Active Seniors

When it comes to exercise, don’t save your best until last!

While it may seem straight forward to choose exercises for an exercise program, there are many variables that can influence how effective the program will be. The number of repetitions, the sets and the rest periods are all examples of these variables. Another important variable to consider is the order of the exercises. In this article we explore what the research suggests about exercise order and how it can influence your results.

A study published in 2020 looked at whether starting an exercise session with multi-joint strengthening exercises or with single joint strengthening exercises was more effective at increasing muscle strength and size. An example of a multi-joint exercise is a squat, where the hips, knees and ankle joints are all involved in lowering the body towards the ground and back up. An example of a single joint exercise is a bicep curl, where the only joint moving throughout the exercise is the elbow that bends and straightens. The results of the study showed that strength increased in both groups. However the researchers found that starting the session with single joint exercises and later performing multi joint exercises led to greater strength improvements in the muscles directly involved in the single joint movement. The reverse was also true, with those performing multi joint exercises first and then single joint exercises gaining larger improvements in the muscles involved in the multi joint exercises. So the key takeaway from this study was to start with the area in which you want or need the greatest strength improvements in.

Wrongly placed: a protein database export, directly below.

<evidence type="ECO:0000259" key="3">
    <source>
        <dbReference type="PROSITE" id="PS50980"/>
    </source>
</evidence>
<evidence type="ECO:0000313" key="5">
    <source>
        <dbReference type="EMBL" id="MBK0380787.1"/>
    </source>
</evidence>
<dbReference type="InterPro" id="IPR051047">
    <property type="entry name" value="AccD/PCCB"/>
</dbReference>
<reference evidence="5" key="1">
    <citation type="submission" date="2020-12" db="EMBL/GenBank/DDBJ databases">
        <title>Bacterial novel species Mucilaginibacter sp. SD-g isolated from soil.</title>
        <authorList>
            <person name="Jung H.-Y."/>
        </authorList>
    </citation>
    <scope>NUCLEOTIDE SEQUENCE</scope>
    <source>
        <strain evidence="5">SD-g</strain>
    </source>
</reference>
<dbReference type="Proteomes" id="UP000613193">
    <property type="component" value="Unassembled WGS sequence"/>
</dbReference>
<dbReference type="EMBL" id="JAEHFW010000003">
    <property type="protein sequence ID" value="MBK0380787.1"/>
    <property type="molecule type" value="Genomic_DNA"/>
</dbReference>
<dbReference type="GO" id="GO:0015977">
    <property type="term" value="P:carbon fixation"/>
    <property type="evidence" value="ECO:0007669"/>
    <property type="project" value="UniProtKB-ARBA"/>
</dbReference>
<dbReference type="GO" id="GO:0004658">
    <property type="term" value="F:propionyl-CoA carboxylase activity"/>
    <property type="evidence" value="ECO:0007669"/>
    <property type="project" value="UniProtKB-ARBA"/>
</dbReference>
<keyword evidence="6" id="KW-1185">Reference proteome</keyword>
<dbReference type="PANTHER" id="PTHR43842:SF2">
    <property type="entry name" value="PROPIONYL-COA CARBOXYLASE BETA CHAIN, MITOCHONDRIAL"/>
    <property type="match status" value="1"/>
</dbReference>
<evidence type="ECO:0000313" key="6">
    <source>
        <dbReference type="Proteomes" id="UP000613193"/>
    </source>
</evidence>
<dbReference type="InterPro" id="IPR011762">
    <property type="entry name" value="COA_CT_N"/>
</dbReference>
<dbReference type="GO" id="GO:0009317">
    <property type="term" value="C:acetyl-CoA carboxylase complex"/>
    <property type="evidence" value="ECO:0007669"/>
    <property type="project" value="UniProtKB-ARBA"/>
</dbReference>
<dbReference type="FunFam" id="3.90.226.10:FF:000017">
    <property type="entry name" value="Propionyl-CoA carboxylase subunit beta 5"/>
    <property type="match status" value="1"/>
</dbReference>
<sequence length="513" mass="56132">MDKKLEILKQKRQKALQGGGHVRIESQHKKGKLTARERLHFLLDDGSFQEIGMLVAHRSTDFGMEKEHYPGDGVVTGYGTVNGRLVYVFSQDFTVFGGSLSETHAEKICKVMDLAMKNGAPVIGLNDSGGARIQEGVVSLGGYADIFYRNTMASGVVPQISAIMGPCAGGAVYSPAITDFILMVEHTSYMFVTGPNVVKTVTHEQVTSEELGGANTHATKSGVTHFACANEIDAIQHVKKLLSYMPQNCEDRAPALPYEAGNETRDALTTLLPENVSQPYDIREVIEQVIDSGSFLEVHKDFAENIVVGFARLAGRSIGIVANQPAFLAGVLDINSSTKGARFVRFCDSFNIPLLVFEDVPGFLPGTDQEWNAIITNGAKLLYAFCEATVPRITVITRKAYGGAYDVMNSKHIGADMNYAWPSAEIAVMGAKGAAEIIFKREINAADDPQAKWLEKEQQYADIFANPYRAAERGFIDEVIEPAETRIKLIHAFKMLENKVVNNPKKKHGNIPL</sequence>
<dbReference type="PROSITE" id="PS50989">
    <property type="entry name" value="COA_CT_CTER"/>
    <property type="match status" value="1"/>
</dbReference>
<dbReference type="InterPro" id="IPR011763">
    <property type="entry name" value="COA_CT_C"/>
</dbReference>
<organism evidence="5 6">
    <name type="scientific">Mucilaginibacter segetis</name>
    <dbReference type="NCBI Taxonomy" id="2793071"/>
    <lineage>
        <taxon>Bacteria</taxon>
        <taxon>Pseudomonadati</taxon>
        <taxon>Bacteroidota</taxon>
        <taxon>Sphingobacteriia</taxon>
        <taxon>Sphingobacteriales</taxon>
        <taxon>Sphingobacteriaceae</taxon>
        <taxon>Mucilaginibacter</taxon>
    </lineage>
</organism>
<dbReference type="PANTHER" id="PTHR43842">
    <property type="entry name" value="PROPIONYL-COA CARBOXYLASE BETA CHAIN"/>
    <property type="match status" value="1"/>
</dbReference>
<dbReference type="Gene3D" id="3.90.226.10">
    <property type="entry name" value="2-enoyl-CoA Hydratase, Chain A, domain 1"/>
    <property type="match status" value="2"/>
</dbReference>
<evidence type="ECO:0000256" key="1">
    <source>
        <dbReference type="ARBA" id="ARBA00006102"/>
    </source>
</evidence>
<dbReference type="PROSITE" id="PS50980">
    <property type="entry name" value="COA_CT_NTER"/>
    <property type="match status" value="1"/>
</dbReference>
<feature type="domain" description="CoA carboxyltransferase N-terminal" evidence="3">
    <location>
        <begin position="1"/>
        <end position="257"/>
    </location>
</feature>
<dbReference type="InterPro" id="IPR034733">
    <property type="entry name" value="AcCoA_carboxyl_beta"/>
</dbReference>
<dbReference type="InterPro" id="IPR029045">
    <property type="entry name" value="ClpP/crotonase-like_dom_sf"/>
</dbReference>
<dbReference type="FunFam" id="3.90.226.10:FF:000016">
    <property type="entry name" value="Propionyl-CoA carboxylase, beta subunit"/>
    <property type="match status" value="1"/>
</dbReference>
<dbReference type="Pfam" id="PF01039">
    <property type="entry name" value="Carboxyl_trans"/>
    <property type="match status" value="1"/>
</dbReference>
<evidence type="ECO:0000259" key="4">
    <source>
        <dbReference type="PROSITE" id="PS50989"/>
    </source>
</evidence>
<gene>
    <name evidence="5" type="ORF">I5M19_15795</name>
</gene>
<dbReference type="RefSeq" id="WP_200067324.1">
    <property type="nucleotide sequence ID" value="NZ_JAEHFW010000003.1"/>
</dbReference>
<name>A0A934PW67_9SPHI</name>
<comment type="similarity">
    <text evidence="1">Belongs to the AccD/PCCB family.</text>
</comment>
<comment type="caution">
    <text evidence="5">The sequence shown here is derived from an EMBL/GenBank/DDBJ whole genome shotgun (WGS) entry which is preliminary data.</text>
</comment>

Another study published in 2018 considered the influence of exercise type and the importance of order when undertaking combined exercise sessions. In this study, older participants were assigned to either a control group who did not exercise, a resistance (strengthening) before aerobic exercise group and an aerobic before resistance exercise group.  While the exercise groups showed similar differences in body composition, strength and aerobic fitness, those that performed aerobic exercise before resistance exercises had a reduction in the stiffness within their arteries that was not seen in the other groups. Despite this, previous research has indicated that performing aerobic exercises before resistance exercises leads to reduced strength adaptations when compared to the opposite order. The key takeaway yet again is to start with the areas you want to improve on the most. If your goals are to improve aerobic fitness and cardiovascular health, starting with aerobic exercises and moving on to resistance exercises is more appropriate. 

In another study published this year, researchers investigated the influence of different types of exercise and different order (resistance or aerobic exercises first) of exercises on blood sugar levels in people with diabetes. All types of exercise were effective at reducing blood sugar levels, however the resistance before aerobic exercise group had a greater reduction in glucose concentration that was deemed to be clinically relevant. However, different researchers who previously studied the influence of exercise order on insulin resistance and cholesterol profiles found no significant differences between groups and concluded that both exercise groups effectively improved both the insulin sensitivity and cholesterol profile in participants.

As you can no doubt see there is more than meets the eye when choosing the order of exercises that best suits your circumstance. It is important to consider your goals and your health conditions, in addition to other factors such as your experience.

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